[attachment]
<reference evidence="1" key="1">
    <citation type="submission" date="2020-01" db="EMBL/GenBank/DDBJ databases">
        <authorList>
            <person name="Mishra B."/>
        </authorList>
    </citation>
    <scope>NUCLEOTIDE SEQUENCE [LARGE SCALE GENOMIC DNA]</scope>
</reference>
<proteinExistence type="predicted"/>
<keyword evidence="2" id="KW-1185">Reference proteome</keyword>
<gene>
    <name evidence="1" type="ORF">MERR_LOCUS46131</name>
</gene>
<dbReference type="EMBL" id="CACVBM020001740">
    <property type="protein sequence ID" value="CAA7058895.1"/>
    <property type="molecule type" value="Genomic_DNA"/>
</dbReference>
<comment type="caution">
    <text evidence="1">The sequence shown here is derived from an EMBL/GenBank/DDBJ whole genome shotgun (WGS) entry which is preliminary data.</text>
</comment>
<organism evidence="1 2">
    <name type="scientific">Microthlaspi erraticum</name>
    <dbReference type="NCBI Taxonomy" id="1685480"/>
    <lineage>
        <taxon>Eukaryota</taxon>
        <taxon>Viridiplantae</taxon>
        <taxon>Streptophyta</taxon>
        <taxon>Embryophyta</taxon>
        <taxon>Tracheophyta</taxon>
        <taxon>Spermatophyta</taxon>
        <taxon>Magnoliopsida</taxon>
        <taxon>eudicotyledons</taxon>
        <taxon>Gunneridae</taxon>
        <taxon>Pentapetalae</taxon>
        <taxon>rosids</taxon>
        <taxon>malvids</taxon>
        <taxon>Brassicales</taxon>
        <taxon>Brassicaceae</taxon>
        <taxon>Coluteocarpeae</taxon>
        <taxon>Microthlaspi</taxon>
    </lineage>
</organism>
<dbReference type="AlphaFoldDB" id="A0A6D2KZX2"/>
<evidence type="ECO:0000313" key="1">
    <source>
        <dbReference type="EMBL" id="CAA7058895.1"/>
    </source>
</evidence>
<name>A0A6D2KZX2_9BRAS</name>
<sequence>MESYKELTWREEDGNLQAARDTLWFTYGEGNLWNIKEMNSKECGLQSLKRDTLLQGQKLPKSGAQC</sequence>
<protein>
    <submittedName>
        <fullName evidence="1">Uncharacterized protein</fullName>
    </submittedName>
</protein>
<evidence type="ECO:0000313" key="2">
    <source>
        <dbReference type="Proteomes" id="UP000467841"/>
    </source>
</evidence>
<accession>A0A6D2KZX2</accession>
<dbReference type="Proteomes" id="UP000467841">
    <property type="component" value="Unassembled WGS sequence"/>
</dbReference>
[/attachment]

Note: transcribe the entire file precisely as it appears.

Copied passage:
<reference evidence="1" key="1">
    <citation type="submission" date="2020-01" db="EMBL/GenBank/DDBJ databases">
        <authorList>
            <person name="Mishra B."/>
        </authorList>
    </citation>
    <scope>NUCLEOTIDE SEQUENCE [LARGE SCALE GENOMIC DNA]</scope>
</reference>
<proteinExistence type="predicted"/>
<keyword evidence="2" id="KW-1185">Reference proteome</keyword>
<gene>
    <name evidence="1" type="ORF">MERR_LOCUS46131</name>
</gene>
<dbReference type="EMBL" id="CACVBM020001740">
    <property type="protein sequence ID" value="CAA7058895.1"/>
    <property type="molecule type" value="Genomic_DNA"/>
</dbReference>
<comment type="caution">
    <text evidence="1">The sequence shown here is derived from an EMBL/GenBank/DDBJ whole genome shotgun (WGS) entry which is preliminary data.</text>
</comment>
<organism evidence="1 2">
    <name type="scientific">Microthlaspi erraticum</name>
    <dbReference type="NCBI Taxonomy" id="1685480"/>
    <lineage>
        <taxon>Eukaryota</taxon>
        <taxon>Viridiplantae</taxon>
        <taxon>Streptophyta</taxon>
        <taxon>Embryophyta</taxon>
        <taxon>Tracheophyta</taxon>
        <taxon>Spermatophyta</taxon>
        <taxon>Magnoliopsida</taxon>
        <taxon>eudicotyledons</taxon>
        <taxon>Gunneridae</taxon>
        <taxon>Pentapetalae</taxon>
        <taxon>rosids</taxon>
        <taxon>malvids</taxon>
        <taxon>Brassicales</taxon>
        <taxon>Brassicaceae</taxon>
        <taxon>Coluteocarpeae</taxon>
        <taxon>Microthlaspi</taxon>
    </lineage>
</organism>
<dbReference type="AlphaFoldDB" id="A0A6D2KZX2"/>
<evidence type="ECO:0000313" key="1">
    <source>
        <dbReference type="EMBL" id="CAA7058895.1"/>
    </source>
</evidence>
<name>A0A6D2KZX2_9BRAS</name>
<sequence>MESYKELTWREEDGNLQAARDTLWFTYGEGNLWNIKEMNSKECGLQSLKRDTLLQGQKLPKSGAQC</sequence>
<protein>
    <submittedName>
        <fullName evidence="1">Uncharacterized protein</fullName>
    </submittedName>
</protein>
<evidence type="ECO:0000313" key="2">
    <source>
        <dbReference type="Proteomes" id="UP000467841"/>
    </source>
</evidence>
<accession>A0A6D2KZX2</accession>
<dbReference type="Proteomes" id="UP000467841">
    <property type="component" value="Unassembled WGS sequence"/>
</dbReference>